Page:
There have been many interesting developments in how we can analyze Internet-based photos using open-source methods. Several of the best tools are largely unknown or there are methods of using those tools that also go largely unnoticed. This is especially true when tools are not specifically meant for open-source research.
It is also worth noting that there are other articles on this subject but as time passes, many of the tools highlighted only a few months ago have either disappeared or are no longer free. Therefore, this article should also be considered partly as a “literature review” highlighting other guides that are still relevant (though this is certainly not an exhaustive review).
To that end, this article addresses means of geolocating or narrowing down the possible locations of a photo by using tools to search background geography or identifying plants in the photo and where they tend to exist.
We will also address those landmarks and locations with similar backgrounds to the photos can be searched. Interestingly, Bing has a tool that lets you search for all sorts of things in a photo beyond the location. For example, this tool can identify a pair of shoes and let you know how much they cost, which naturally reflects on the person wearing those shoes.
We will highlight how some known tools (like google reverse image search) can be much more effective when used in conjunction with other open-source tools.
Finally, we will learn how to make use of barcodes that are visible in photos.
With that all said, let’s begin with my favorite new tool below.
This tool provides an in-depth account for any place on any date. It provides an hour-by-hour listing of the cloudiness, temperature, wind speed/direction, etc. The idea is that if a photo purports to be from a specific location you can check if the weather in the photo matches in recorded weather.
Sometimes when researching a photo you find a social media account that you think might be the person in the photo. That is where this tool comes in handy because it can compare the photos from your original picture and the social media account and give you a likelihood if they are the same person.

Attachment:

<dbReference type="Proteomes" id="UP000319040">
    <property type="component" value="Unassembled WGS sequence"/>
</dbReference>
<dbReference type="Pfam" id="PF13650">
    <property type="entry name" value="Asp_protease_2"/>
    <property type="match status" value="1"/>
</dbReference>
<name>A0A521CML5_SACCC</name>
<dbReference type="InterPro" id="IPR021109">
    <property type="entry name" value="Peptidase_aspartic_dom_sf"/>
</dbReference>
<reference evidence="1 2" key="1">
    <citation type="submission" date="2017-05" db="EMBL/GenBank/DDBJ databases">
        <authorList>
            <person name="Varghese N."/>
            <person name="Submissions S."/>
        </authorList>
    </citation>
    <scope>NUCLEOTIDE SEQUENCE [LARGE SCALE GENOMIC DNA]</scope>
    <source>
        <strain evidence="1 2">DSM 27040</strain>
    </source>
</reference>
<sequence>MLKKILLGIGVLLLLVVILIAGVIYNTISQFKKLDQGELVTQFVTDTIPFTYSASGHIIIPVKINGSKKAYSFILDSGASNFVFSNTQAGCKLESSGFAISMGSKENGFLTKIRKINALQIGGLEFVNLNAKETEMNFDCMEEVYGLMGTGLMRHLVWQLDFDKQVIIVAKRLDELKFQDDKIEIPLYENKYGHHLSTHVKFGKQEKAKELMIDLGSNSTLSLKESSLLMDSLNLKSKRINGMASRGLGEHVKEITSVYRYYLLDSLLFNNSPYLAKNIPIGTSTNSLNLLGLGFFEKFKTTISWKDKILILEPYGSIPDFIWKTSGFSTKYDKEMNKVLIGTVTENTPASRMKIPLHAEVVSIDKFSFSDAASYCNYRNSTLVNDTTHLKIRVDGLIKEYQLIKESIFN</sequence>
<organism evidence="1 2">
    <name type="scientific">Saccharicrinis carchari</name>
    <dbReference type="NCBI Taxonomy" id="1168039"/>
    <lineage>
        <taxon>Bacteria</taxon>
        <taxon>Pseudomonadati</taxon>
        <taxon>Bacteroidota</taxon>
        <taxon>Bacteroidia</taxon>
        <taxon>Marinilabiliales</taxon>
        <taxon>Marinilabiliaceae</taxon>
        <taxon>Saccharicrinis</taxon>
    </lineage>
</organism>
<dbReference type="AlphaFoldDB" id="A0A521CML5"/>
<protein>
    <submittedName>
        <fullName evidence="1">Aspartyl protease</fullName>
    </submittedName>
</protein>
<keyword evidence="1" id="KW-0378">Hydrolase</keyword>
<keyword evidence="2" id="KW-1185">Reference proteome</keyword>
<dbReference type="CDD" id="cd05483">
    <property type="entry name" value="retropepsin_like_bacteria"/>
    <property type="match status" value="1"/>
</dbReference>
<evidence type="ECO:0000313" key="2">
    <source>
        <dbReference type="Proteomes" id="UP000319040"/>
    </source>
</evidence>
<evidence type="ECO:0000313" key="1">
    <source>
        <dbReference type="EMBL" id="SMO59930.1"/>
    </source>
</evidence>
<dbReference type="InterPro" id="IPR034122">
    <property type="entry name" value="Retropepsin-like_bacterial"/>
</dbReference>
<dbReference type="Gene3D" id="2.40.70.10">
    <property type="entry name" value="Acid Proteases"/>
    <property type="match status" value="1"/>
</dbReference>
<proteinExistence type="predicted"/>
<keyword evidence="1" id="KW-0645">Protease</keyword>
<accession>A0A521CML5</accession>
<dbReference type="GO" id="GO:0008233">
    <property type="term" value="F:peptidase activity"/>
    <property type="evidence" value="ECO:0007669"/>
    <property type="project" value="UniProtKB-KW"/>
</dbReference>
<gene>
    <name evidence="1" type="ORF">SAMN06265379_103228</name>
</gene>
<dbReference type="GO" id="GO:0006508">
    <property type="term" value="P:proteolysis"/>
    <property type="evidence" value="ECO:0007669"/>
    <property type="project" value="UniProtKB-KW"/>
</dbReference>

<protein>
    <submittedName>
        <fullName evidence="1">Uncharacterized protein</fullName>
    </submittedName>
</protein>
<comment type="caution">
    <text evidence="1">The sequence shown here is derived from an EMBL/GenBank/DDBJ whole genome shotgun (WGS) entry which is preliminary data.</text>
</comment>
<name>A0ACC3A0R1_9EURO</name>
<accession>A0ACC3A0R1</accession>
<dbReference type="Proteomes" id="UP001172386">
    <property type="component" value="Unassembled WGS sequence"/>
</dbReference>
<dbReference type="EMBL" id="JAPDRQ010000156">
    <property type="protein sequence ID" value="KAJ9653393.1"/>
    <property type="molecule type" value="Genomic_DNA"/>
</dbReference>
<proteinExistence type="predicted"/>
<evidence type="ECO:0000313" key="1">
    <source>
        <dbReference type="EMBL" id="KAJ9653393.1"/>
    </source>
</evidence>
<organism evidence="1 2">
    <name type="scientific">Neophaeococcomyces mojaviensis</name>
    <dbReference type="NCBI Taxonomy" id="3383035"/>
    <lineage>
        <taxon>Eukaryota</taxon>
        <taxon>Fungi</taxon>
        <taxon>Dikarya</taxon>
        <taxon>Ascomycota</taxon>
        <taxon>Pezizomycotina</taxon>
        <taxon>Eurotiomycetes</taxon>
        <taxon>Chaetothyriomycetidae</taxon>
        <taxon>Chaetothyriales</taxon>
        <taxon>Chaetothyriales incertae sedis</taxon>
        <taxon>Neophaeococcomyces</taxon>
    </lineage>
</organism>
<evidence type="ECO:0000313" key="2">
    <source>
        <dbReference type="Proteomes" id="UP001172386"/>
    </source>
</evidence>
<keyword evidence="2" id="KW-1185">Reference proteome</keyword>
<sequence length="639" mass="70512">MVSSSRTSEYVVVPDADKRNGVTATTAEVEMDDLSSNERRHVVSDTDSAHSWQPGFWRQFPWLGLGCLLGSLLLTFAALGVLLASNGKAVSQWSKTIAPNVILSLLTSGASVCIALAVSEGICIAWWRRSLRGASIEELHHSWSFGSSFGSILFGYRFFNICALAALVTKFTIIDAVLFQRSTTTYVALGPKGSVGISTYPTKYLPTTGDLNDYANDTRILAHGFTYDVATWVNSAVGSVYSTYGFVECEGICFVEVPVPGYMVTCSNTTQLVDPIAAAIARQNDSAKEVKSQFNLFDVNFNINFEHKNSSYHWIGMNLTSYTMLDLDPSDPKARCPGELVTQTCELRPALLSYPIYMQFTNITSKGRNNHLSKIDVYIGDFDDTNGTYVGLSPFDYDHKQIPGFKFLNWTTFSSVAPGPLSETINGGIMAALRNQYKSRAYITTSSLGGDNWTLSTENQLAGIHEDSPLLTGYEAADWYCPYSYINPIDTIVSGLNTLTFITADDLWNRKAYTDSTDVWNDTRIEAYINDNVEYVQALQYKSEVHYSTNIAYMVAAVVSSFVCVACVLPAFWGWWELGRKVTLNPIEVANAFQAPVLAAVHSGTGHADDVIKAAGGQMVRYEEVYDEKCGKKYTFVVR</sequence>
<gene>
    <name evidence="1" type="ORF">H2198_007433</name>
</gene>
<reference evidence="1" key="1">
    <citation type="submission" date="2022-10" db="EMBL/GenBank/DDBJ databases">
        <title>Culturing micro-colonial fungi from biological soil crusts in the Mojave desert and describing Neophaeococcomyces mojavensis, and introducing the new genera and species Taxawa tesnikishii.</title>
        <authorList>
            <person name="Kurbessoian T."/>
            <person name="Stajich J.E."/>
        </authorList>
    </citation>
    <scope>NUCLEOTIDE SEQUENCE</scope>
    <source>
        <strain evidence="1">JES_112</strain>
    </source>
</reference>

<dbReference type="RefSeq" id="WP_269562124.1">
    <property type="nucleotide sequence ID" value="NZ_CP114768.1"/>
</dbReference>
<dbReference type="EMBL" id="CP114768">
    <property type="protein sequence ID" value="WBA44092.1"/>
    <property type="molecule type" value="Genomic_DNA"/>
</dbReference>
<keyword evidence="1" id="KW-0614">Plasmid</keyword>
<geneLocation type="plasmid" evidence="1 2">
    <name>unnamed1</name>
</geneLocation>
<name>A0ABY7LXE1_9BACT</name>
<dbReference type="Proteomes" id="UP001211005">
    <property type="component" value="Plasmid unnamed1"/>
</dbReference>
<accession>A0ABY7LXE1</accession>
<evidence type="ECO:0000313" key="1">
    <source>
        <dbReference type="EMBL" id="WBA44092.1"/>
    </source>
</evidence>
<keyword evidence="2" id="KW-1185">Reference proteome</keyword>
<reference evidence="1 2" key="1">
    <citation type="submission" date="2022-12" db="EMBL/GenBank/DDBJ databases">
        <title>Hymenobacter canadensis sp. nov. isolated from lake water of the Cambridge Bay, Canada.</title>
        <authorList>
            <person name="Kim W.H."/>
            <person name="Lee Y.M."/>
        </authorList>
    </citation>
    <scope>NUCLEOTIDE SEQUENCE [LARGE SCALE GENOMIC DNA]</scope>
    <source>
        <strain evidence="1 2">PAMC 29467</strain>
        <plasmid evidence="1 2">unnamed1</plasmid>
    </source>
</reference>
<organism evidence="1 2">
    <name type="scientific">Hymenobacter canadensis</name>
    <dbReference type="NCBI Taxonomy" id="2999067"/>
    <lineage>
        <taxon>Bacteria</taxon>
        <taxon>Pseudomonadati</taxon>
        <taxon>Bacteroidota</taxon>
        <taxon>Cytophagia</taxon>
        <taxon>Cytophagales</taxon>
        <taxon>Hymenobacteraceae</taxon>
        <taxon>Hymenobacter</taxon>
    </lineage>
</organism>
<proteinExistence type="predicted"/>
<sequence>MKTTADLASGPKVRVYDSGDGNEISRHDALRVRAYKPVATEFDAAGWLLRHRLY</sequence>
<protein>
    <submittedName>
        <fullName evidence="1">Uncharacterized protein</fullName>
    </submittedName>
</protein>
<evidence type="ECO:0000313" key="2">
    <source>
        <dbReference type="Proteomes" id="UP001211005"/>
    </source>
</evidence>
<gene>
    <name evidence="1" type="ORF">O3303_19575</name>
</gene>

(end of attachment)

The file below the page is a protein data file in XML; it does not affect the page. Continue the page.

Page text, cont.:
The major search engines have the ability to search a photo for others that are like it, or the same photo that is somewhere else on the Internet. While it is good to search for the same photo existing elsewhere. For a profile photo, one can search for the person or the background location to find more information.
A quick note about the basics of doing a reverse image search. A reverse image search refers to using a search engine to search for a specific image or similar ones on the internet. Most search engines will include that function and all you have to do is right click on a photo, copy, and paste it into a website or search engine’s reverse image search function. It is often easier to right click and choose “copy image url”. Most image search functions will also allow you to input an image url for searching as well.
Bellingcat.com created a great guide (click here to read it) comparing the capabilities of different sites and concluded that Yandex is the best. Other sources agree with this assessment.
Yandex has a function for cropping the photo you search so you can focus your search on something specific, such as the face of your person of interest, rather than their background. Cropping a photo to search specifically for a face avoids the trap where some image searches will search for people wearing the same color shirt, instead of focusing on the person’s face.